- Millennials are buying houses with their friends to become homeowners, the WSJ reports.
- The housing crisis has pushed home prices to record highs, boxing some millennials out of the market.
- Also – it’s just really expensive to be single.
First-time homebuying millennials are finding a loophole in today’s housing crisis: buying a home with their friends.
Some members of the generation are turning to co-buying as a way to overcome economic and cultural hurdles that stand in the way of homeownership, The Wall Street Journal’s Alex Janin reported. It’s a pre-pandemic trend, she wrote, largely accelerated by the desire for remote work and an expensive real estate market.
The number of buyers purchasing as an unmarried couple during April to June 2020 increased to 11% from 9% during the same time frame in 2019, per data from the National Association of Realtors (NAR).
“During the pandemic, people have been renting and they may have wanted more space, and so they looked at, perhaps, their roommate and decided, ‘Let’s go buy a home together,'” Jessica Lautz, vice president of demographics and behavioral insights for the National Association of Realtors (NAR), told Janin.
Pre-pandemic, it was already a tough world for aspiring millennial homebuyers, who struggled to save for a down payment as they dealt with the financial fallout of the Great Recession, staggering student-loan debt, and soaring living costs. As they aged into their peak homebuying years in 2020, they led a housing boom that soon morphed into a historic inventory crisis that was already forming over the past dozen years as contractors underbuilt homes.
Home prices shot up, reaching a record high of $386,888 in June. The biggest victim of this housing shortfall was the starter home, which was already nearing its demise even before the pandemic. While the housing market has since begun to cool and contractors have begun to build more homes, these homes are in the higher end of the market, NAR’s director of housing and commercial research, Gay Cororaton, told Insider.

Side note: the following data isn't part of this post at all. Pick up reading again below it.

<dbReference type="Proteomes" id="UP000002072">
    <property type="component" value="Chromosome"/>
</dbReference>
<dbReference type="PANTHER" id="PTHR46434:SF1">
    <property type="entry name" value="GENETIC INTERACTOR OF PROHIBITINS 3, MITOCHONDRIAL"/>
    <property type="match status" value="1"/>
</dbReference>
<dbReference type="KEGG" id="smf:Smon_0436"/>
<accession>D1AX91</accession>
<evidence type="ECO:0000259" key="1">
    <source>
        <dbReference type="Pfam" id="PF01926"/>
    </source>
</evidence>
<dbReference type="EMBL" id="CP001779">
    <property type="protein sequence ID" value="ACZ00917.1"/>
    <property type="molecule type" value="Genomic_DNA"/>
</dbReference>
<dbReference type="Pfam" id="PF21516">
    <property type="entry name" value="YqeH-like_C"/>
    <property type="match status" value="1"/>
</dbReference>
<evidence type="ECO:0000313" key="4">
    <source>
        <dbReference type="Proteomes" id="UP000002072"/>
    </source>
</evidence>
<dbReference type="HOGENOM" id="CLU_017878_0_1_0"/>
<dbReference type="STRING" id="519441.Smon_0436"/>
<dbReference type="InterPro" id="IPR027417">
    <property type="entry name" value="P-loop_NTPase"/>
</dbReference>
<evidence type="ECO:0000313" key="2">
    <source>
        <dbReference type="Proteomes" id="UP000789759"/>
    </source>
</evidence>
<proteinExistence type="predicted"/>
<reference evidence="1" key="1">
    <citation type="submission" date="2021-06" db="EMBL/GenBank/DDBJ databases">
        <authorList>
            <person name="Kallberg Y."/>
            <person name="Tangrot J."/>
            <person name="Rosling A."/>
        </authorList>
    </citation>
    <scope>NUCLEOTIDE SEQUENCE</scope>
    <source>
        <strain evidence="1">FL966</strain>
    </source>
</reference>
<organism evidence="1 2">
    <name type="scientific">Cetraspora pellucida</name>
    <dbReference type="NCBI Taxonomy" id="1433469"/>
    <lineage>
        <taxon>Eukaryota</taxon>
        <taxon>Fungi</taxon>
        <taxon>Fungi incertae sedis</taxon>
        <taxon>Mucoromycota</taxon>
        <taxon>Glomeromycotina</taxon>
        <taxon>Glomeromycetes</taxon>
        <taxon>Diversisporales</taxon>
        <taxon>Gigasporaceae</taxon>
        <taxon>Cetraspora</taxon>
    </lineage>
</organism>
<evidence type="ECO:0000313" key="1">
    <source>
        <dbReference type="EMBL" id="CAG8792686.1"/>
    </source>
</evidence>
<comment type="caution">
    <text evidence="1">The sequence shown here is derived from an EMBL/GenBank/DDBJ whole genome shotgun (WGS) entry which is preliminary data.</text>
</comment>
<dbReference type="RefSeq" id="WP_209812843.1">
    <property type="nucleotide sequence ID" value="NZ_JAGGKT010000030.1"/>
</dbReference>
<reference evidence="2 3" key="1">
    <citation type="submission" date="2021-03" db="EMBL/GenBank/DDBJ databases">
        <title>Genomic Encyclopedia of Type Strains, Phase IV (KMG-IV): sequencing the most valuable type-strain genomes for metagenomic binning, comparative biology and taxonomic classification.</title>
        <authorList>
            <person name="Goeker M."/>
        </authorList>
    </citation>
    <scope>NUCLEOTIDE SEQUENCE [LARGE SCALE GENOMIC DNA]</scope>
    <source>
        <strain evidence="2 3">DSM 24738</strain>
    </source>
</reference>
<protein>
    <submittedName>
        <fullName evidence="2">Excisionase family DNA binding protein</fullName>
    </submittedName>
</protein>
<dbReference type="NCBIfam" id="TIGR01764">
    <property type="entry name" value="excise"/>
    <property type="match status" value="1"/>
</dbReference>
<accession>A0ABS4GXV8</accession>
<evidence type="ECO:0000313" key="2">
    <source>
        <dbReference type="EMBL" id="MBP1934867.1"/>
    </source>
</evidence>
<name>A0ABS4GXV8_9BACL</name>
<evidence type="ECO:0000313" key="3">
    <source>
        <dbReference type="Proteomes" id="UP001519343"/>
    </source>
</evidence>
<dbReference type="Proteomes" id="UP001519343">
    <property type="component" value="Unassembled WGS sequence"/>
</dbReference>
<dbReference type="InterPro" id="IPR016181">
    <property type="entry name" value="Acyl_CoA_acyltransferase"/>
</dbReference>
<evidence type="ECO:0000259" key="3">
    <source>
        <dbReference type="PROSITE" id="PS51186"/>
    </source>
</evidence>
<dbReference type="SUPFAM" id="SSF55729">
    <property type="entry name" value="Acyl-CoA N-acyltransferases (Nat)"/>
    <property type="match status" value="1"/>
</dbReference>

These affordability issues have boxed many millennials out of the housing market, forcing them to get resourceful in finding ways to fast-track their path to homeownership. For some, that’s moving out to the exurbs or buying fixer-uppers. For others, it’s inventing their own commune.
The single life is an expensive one
Millennials’ lifestyle choices are also shaping their co-buying decisions.
The generation has established a new normal, in which getting married and having kids comes later in life, after going to college and becoming financially settled. It’s contributing to a decline in marriage rates and birth rates.
Millennials “have a lot more options and they don’t have to settle down quite as early as people in previous generations were expected to do,” Clare Mehta, an associate professor of psychology at Emmanuel College, previously told Insider.
Homeownership is the one milestone that remains important to the generation. To nearly three-fourths of millennials surveyed in a Bank of America Research study, it’s more significant than getting married and having children. It partly explains why more millennial couples are buying houses together before tying the knot.
But buying a house when you don’t have a partner isn’t quite as feasible. As Insider’s Juliana Kaplan recently reported on recent Pew data, nearly 40% of young adults who aren’t in couples make less money than their peers.
It’s especially troublesome for women, who typically make less than men regardless of relationship status thanks to the wage gap. Recent research from Freddie Mac found that the majority of single women head of household renters (60%) think they won’t ever be able to afford the home. Most said they don’t have enough savings for a down payment or think a mortgage would be too expensive.
Teaming up with a friend or roommate cuts the individual price of a home in half, enabling millennials to buy a home with less money saved. While there are complicated factors involved, such as deciding how to share equity and what to do in the case of a fallout, millennials are ultimately seeing the move as a win-win situation: they get a stake in an appreciating real estate market and get to fulfill their desire for communal living.